By Loke Hoe Yeong
The president-elect of the Philippines, Rodrigo Duterte, met with his cabinet for the first time yesterday (15 June), which was also the first time he has set foot in the capital Manila since his victory at the elections last month. Duterte himself will take the oath of office on 30 June.
Since his victory, Duterte has continued to make the same kind of controversial remarks which propelled him to notoriety in the international media, while being wildly popular at home with a large segment of the electorate.
He has continued making outrageous remarks such as the need to execute 50 criminals every month, as well as bizarre pronouncements such as that he would not maintain regular office hours even after he is sworn in as president.
In the sphere of international relations, where the stakes are higher for the Philippines, he has not made any outrageous remarks yet that would suggest that he will soon put his country on a collision course with China over the South China Sea conflict. A ruling by the Permanent Court of Arbitration in The Hague is expected any time soon – already dragged on since May – and tension are high between the two countries.
Duterte has mostly made remarks such as that the Philippines will maintain its right to sail to islets and maritime features within its exclusive economic zone as allotted by the United Nations Convention on the Law of the Sea (UNCLOS).
But given that Duterte has made outrageous remarks during his presidential campaign about expelling foreign ambassadors who criticised his making of a rape joke, or for riding a jet ski to plant the Philippine flag in the disputed Spratly Islands, one can never be too sure what to expect from the very colourful man.
How can one make sense of the man who is about to assume the mantle of a key country involved in the South China Sea disputes?
Domestically: Duterte can still be acceptable
The first step is to understand Duterte’s domestic reception, and why he has been so popular at the polls.
Outrageous and outlandish as some of Duterte’s preferred methods of crime control have sounded, he has the success of Davao City – the city of which he has long been mayor of – to show. The city has also prospered, and is one of the most well-run places in the Philippines, in terms also of infrastructure, traffic and the economy.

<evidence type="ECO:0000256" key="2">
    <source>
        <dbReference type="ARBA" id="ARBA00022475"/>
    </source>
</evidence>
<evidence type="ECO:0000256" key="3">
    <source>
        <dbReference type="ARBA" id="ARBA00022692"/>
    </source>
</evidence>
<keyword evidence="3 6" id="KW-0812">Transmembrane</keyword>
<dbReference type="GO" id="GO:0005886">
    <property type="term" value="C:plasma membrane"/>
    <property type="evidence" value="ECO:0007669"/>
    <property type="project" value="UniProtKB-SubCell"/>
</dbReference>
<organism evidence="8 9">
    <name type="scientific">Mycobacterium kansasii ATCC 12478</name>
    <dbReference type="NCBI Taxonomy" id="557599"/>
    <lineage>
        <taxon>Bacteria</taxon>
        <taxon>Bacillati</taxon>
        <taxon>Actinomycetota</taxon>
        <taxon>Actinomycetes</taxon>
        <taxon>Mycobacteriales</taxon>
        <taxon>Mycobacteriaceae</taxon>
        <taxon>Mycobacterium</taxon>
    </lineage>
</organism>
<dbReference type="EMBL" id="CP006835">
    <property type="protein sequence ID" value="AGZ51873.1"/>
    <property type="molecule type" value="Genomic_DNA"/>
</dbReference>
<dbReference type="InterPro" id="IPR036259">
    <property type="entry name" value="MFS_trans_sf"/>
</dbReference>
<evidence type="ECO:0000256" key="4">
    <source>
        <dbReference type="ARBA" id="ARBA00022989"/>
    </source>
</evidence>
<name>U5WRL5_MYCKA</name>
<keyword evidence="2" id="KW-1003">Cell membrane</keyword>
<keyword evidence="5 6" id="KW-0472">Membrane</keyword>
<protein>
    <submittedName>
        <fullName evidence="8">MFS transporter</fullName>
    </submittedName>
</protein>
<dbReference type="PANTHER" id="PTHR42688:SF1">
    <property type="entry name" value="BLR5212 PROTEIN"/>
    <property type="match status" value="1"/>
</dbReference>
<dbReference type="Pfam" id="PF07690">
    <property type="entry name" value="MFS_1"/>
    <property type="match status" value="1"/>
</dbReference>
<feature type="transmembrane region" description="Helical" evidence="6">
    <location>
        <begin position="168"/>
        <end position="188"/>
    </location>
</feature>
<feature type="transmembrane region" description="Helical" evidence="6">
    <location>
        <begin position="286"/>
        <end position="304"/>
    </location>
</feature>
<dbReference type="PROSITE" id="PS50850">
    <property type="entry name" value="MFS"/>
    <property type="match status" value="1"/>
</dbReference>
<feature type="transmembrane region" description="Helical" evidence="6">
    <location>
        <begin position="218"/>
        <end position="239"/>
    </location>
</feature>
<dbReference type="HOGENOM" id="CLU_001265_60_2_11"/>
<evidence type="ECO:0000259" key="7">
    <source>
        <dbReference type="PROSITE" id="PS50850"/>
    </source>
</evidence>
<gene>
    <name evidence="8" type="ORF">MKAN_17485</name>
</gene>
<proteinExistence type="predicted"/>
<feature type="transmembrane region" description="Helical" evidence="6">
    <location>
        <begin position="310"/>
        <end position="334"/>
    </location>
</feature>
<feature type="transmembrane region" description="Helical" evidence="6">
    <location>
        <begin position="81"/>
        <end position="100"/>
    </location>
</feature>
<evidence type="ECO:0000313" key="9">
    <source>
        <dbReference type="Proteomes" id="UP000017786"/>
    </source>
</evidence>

The supporters of Duterte in this regard are not limited to the provincial swathe of voters who are attracted to his devil-may-care rhetoric. Highly educated voters in the country, including those with considerable international exposure, do think crime needs to be cracked down hard on. They may dismiss his rhetoric as something to be looked past, given his impressive track record as a mayor of Davao City who ultimately delivered. They see, in the example of Davao City, what more parts of the Philippines can emulate, where violent crime can be rampant at times.
But running a city can be vastly different from running a country. The political skills garnered from mayoral experience can certainly be useful when one is gunning for higher national office. Here, Boris Johnson, the immediate past mayor of London, comes to mind. Like him or loathe him, Johnson has come to lead a significant dissenting camp within his party, the governing Conservative Party of the UK.
Duterte can be characterised as an outstanding politician, but ultimately a regional politician. Dealing with the political and bureaucratic elite in Manila – an essential part of his job as president, not something he can simply shrug and retreat from – can be vastly different from his circle of people in Davao. In this regard, he is also untested.
Internationally: a man for the wrong era?
When it comes to the international stage, Duterte’s mercurial persona can be a time-bomb waiting to explode. Here, the international community operates on a more vastly different mode than the Manila elite is from the Davao circle.
Much has been made of Duterte’s possible stoking of hostilities against a country like China. He is, in all likelihood, very cognizant of what is at stakes, and therefore is rather balanced in his approach towards China. He has mixed war-like rhetoric with level-minded talk of negotiating with China if conflict continues after the ruling of the PCA is made known, which is most likely the case.
On the international stage, blunt talk is unlikely to be forgiven in the same way it is within the domestic political arena. Especially after he becomes president, Beijing certainly would not be turning a blind eye to the kinds of callous remarks he has been used to making on the campaign trail, or during his time as mayor of Davao.
And gone are the days of the strongmen and demagogues who led nations in wars and world wars – and for the better.
Duterte may have made for a great president in a past era, where that could have been accepted as part of the game of international relations. Now, however, is not such a time.